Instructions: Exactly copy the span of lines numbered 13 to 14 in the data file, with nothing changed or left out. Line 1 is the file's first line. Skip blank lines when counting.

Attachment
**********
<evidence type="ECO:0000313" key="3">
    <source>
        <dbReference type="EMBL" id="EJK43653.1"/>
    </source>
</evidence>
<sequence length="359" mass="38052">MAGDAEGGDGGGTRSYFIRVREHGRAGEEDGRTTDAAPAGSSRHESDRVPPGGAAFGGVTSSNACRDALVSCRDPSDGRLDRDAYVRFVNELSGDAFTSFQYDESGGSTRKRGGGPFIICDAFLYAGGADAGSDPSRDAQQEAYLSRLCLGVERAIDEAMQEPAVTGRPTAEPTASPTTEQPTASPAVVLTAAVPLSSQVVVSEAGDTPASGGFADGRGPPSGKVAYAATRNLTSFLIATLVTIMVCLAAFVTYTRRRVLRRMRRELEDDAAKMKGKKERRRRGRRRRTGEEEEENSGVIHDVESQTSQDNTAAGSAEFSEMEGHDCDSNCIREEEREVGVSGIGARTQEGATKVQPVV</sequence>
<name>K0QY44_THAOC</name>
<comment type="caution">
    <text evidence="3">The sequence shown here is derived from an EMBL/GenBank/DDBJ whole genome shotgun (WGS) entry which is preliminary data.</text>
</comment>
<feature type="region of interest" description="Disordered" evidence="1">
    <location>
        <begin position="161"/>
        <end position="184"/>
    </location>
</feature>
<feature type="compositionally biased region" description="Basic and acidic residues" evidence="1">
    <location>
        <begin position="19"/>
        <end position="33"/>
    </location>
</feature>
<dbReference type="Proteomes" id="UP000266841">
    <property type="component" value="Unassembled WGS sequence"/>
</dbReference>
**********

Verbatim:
        <begin position="161"/>
        <end position="184"/>